For Cubans, transition ahead
For Cubans, transition ahead
By Ted Mann
Updated 03/28/2010 03:18 AM
Still recovering from post-Cold War changes, the country seeks a new economic reality
Reporter Ted Mann and photojournalist Sean D. Elliot traveled to Cuba last week with the Amistad, the reproduction schooner built at the Mystic Seaport. In 1839, the original Amistad was homeported in Cuba when it was sent to ferry kidnap-ped Africans bound for slavery.
Matanzas, Cuba – Fernando Chacón is an oil engineer by training. In the 1980s, he studied the trade on state-sponsored sabbatical in the Soviet Union. He speaks fluent English, but also Russian, Italian and German, among other languages.
Still, here in the sleepy countryside between the industrial port city of Matanzas and the tourist resort beaches of Varadero, Chacón is working as a tour guide at La Dionisia, the former site of a coffee plantation that held around 200 African and Afro-Cuban slaves. Chacón handles the tour groups that arrive in the new blue-and-white air-conditioned buses (they are Yutongs, made in China and found throughout greater Havana these days), making a quick circuit of the ruined outbuildings of the place, hoping for a convertible peso or two as a tip at tour’s end.
Despite his training, Chacón does this job by choice: The money, pesos here and there from the dozens of Ukrainians, Canadians and even Americans who will pass through today, is better this way.
The visit of the schooner Amistad to Cuba was intended by its organizers to provide a chance for Cubans and Americans to examine their shared history of racial discrimination and interchange. But for the small group of Americans who sailed the ship here or came to meet it, the trip has also provided a unique perspective on a Cuba in flux, one trying to maintain the systems and ideals of the revolución that is now in its 52nd year, even as national leaders court a new tourism sector that is, at its heart, a capitalist enterprise.
And while the political subtext of U.S.-Cuban relations was constantly on the mind of American and Cubans alike during the course of the Amistad visit, the treatment of internal political dissidents here was treated with a notable silence.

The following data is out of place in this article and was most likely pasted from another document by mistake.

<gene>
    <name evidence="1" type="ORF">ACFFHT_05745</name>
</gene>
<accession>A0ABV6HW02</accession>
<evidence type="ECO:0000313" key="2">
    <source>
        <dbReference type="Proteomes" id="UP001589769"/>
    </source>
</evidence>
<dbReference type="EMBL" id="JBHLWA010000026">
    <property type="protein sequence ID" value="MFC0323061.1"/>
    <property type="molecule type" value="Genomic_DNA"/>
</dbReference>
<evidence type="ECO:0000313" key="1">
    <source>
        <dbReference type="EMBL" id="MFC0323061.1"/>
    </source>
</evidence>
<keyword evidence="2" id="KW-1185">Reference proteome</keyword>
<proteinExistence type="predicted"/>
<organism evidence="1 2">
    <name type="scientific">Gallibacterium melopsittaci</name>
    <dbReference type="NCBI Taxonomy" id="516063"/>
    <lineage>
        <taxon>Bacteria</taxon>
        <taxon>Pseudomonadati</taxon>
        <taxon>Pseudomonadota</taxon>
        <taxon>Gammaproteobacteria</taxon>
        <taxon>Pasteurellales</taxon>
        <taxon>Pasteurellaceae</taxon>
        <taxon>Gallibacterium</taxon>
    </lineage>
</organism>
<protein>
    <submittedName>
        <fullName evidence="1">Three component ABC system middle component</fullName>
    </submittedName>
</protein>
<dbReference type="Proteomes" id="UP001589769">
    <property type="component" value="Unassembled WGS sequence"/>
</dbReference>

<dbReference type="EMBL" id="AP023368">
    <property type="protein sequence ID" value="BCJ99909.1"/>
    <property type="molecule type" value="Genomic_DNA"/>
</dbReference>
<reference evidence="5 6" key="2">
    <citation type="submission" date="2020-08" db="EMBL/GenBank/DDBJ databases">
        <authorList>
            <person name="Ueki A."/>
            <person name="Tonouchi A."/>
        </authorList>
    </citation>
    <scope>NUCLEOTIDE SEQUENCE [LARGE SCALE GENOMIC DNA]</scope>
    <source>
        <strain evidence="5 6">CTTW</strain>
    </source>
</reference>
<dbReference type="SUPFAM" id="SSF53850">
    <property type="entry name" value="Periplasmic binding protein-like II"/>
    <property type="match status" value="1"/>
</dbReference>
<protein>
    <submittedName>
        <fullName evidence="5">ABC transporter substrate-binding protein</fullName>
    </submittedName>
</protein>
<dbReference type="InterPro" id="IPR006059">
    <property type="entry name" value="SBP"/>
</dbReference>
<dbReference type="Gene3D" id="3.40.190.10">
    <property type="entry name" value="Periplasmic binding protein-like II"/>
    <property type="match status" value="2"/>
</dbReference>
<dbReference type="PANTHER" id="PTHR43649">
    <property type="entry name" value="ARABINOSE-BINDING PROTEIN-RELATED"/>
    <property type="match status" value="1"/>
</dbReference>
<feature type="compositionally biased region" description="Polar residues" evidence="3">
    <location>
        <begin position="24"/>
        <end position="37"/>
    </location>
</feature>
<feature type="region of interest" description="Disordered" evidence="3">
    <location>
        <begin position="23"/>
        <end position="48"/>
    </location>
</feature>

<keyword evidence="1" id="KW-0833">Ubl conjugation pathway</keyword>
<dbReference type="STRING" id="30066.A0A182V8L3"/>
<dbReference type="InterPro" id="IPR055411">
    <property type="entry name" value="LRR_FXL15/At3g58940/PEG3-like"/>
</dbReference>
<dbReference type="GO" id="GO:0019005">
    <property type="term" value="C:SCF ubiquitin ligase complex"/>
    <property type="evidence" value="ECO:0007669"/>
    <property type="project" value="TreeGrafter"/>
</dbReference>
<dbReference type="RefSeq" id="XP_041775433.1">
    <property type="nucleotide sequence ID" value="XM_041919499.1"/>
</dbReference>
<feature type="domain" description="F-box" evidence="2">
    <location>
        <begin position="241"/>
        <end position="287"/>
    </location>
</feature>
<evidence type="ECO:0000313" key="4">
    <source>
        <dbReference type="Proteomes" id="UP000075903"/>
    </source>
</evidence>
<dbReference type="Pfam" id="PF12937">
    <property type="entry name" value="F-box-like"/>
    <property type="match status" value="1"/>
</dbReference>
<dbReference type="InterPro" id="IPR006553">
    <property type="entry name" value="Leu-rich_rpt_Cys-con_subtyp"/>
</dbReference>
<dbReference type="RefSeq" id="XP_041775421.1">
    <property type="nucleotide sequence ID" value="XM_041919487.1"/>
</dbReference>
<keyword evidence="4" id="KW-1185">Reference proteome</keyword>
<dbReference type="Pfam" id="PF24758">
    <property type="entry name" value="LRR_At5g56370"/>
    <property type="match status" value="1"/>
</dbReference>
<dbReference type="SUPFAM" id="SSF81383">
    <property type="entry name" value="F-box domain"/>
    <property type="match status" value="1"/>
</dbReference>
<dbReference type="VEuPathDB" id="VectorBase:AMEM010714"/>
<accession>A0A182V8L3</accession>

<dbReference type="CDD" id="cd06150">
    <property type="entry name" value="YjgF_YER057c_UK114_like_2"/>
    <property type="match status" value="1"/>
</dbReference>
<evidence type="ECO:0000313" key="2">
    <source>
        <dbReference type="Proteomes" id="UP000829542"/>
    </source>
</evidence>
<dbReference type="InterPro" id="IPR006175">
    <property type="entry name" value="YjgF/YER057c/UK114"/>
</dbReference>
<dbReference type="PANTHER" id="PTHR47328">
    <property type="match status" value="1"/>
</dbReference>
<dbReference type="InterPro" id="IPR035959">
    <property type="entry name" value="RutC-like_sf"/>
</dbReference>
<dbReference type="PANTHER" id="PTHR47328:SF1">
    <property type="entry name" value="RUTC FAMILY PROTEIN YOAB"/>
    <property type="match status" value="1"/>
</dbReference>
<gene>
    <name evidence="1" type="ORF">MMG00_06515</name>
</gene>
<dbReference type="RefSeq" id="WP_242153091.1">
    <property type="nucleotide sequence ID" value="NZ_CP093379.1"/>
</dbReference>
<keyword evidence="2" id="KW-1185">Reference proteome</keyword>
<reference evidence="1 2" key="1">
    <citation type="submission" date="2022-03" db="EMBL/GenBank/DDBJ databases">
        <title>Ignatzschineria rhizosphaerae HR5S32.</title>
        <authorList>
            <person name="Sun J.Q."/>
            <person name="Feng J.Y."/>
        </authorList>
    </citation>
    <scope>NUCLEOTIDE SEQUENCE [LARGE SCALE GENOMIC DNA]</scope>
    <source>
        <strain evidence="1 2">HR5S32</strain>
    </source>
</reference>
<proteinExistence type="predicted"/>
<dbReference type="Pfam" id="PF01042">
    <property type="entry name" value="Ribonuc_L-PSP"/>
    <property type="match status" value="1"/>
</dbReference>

Scarcely a word about the Damas de Blanco, or Women in White, who were in the midst of seven days’ worth of marches through Havana as the Amistad’s support crew arrived in the capital. The marches, which were reportedly disrupted by counter-demonstrators loyal to the government and by police, mark the seventh anniversary of the Castro regime’s imprisonment of more than 100 dissidents considered by Amnesty International to be political prisoners.
For their part, some Cubans interviewed here in the past week believed that international attention to the dissident protests, and to the February death of prisoner Orlando Zapata Tamayo in a hunger strike over prison conditions, have been greatly overplayed by foreign press opposed to Castro.
But Cubans are remarkably matter-of-fact about the stress points in this economic system, which by some measures is experiencing significant gains, while still perpetuating significant burdens for Cuban citizens.
At the center of the country’s economic conundrum is the convertible peso, or CUC, which was introduced, along with the decriminalization of foreign currencies and tourism businesses, to help Cuba escape the so-called Periodo Especial that followed the collapse of Communist regimes – and major Cuban trading partners – in the early 1990s.
That recession remains the dark shadow of what is seen in the U.S. as one of the brightest developments of the booming 1990s: the fall of the Berlin Wall and German reunification, followed by the dissolution of the Soviet Union and the collapse, one by one, of authoritarian Communist regimes all over Europe. The end of the Cold War was hailed by politicians from both parties in the United States, and as recently as last year’s presidential election, invoked by President Barack Obama and others as the triumph of American principles of economic freedom throughout the world.